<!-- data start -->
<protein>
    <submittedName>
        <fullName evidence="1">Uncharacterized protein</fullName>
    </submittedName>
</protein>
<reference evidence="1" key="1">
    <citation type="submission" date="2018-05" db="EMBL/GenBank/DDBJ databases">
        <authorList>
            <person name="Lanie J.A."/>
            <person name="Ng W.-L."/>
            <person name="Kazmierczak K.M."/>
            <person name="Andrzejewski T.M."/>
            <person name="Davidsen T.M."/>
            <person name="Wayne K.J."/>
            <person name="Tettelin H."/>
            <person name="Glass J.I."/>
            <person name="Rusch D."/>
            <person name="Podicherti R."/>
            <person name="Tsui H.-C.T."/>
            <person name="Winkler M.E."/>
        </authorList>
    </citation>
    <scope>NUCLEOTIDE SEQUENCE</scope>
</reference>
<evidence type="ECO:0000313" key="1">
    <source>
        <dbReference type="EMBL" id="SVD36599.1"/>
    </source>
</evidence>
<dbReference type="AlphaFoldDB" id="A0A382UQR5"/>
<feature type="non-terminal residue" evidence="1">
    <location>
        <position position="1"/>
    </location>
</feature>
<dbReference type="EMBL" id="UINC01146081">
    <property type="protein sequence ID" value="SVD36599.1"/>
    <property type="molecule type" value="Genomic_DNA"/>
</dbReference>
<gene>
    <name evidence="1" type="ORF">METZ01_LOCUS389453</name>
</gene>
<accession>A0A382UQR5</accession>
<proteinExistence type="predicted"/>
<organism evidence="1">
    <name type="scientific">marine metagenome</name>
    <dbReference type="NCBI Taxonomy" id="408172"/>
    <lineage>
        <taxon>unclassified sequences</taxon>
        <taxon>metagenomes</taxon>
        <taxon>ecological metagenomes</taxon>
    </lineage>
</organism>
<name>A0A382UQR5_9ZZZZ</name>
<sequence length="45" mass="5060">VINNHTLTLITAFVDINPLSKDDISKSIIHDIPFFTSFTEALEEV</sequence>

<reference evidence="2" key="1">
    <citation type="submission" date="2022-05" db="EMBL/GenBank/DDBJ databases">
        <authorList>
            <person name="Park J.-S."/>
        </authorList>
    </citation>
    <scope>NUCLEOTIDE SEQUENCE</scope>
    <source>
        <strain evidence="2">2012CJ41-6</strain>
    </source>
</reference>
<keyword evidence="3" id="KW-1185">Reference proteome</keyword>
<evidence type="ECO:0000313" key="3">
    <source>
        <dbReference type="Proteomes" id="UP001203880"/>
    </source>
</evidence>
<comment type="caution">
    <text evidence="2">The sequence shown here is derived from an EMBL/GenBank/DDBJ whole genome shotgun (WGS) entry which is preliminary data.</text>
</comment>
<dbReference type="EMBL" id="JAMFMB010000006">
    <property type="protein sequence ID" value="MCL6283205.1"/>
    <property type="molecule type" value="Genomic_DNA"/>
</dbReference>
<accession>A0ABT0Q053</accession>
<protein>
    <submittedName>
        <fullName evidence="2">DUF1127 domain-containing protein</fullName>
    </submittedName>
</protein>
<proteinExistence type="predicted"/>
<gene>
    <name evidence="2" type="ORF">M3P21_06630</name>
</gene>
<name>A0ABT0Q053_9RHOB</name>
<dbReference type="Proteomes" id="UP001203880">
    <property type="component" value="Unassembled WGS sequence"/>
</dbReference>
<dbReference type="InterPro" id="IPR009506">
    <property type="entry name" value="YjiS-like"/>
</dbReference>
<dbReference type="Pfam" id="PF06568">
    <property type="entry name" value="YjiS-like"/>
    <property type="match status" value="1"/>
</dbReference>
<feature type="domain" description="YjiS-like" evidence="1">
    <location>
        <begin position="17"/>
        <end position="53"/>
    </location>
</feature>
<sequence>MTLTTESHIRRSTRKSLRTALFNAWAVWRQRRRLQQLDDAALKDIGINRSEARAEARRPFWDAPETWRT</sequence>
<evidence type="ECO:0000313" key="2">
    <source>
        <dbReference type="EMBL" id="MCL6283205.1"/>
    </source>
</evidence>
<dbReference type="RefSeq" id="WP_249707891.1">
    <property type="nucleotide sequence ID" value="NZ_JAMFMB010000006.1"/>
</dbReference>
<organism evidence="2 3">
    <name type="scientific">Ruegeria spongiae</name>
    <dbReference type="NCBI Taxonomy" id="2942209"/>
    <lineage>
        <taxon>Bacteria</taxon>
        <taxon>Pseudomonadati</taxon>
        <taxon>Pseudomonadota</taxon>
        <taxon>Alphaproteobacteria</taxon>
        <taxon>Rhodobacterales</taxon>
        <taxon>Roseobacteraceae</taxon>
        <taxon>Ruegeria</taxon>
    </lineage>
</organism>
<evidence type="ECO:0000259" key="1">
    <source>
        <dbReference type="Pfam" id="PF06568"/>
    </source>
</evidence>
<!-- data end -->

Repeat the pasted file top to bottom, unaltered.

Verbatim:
<protein>
    <submittedName>
        <fullName evidence="1">Uncharacterized protein</fullName>
    </submittedName>
</protein>
<reference evidence="1" key="1">
    <citation type="submission" date="2018-05" db="EMBL/GenBank/DDBJ databases">
        <authorList>
            <person name="Lanie J.A."/>
            <person name="Ng W.-L."/>
            <person name="Kazmierczak K.M."/>
            <person name="Andrzejewski T.M."/>
            <person name="Davidsen T.M."/>
            <person name="Wayne K.J."/>
            <person name="Tettelin H."/>
            <person name="Glass J.I."/>
            <person name="Rusch D."/>
            <person name="Podicherti R."/>
            <person name="Tsui H.-C.T."/>
            <person name="Winkler M.E."/>
        </authorList>
    </citation>
    <scope>NUCLEOTIDE SEQUENCE</scope>
</reference>
<evidence type="ECO:0000313" key="1">
    <source>
        <dbReference type="EMBL" id="SVD36599.1"/>
    </source>
</evidence>
<dbReference type="AlphaFoldDB" id="A0A382UQR5"/>
<feature type="non-terminal residue" evidence="1">
    <location>
        <position position="1"/>
    </location>
</feature>
<dbReference type="EMBL" id="UINC01146081">
    <property type="protein sequence ID" value="SVD36599.1"/>
    <property type="molecule type" value="Genomic_DNA"/>
</dbReference>
<gene>
    <name evidence="1" type="ORF">METZ01_LOCUS389453</name>
</gene>
<accession>A0A382UQR5</accession>
<proteinExistence type="predicted"/>
<organism evidence="1">
    <name type="scientific">marine metagenome</name>
    <dbReference type="NCBI Taxonomy" id="408172"/>
    <lineage>
        <taxon>unclassified sequences</taxon>
        <taxon>metagenomes</taxon>
        <taxon>ecological metagenomes</taxon>
    </lineage>
</organism>
<name>A0A382UQR5_9ZZZZ</name>
<sequence length="45" mass="5060">VINNHTLTLITAFVDINPLSKDDISKSIIHDIPFFTSFTEALEEV</sequence>

<reference evidence="2" key="1">
    <citation type="submission" date="2022-05" db="EMBL/GenBank/DDBJ databases">
        <authorList>
            <person name="Park J.-S."/>
        </authorList>
    </citation>
    <scope>NUCLEOTIDE SEQUENCE</scope>
    <source>
        <strain evidence="2">2012CJ41-6</strain>
    </source>
</reference>
<keyword evidence="3" id="KW-1185">Reference proteome</keyword>
<evidence type="ECO:0000313" key="3">
    <source>
        <dbReference type="Proteomes" id="UP001203880"/>
    </source>
</evidence>
<comment type="caution">
    <text evidence="2">The sequence shown here is derived from an EMBL/GenBank/DDBJ whole genome shotgun (WGS) entry which is preliminary data.</text>
</comment>
<dbReference type="EMBL" id="JAMFMB010000006">
    <property type="protein sequence ID" value="MCL6283205.1"/>
    <property type="molecule type" value="Genomic_DNA"/>
</dbReference>
<accession>A0ABT0Q053</accession>
<protein>
    <submittedName>
        <fullName evidence="2">DUF1127 domain-containing protein</fullName>
    </submittedName>
</protein>
<proteinExistence type="predicted"/>
<gene>
    <name evidence="2" type="ORF">M3P21_06630</name>
</gene>
<name>A0ABT0Q053_9RHOB</name>
<dbReference type="Proteomes" id="UP001203880">
    <property type="component" value="Unassembled WGS sequence"/>
</dbReference>
<dbReference type="InterPro" id="IPR009506">
    <property type="entry name" value="YjiS-like"/>
</dbReference>
<dbReference type="Pfam" id="PF06568">
    <property type="entry name" value="YjiS-like"/>
    <property type="match status" value="1"/>
</dbReference>
<feature type="domain" description="YjiS-like" evidence="1">
    <location>
        <begin position="17"/>
        <end position="53"/>
    </location>
</feature>
<sequence>MTLTTESHIRRSTRKSLRTALFNAWAVWRQRRRLQQLDDAALKDIGINRSEARAEARRPFWDAPETWRT</sequence>
<evidence type="ECO:0000313" key="2">
    <source>
        <dbReference type="EMBL" id="MCL6283205.1"/>
    </source>
</evidence>
<dbReference type="RefSeq" id="WP_249707891.1">
    <property type="nucleotide sequence ID" value="NZ_JAMFMB010000006.1"/>
</dbReference>
<organism evidence="2 3">
    <name type="scientific">Ruegeria spongiae</name>
    <dbReference type="NCBI Taxonomy" id="2942209"/>
    <lineage>
        <taxon>Bacteria</taxon>
        <taxon>Pseudomonadati</taxon>
        <taxon>Pseudomonadota</taxon>
        <taxon>Alphaproteobacteria</taxon>
        <taxon>Rhodobacterales</taxon>
        <taxon>Roseobacteraceae</taxon>
        <taxon>Ruegeria</taxon>
    </lineage>
</organism>
<evidence type="ECO:0000259" key="1">
    <source>
        <dbReference type="Pfam" id="PF06568"/>
    </source>
</evidence>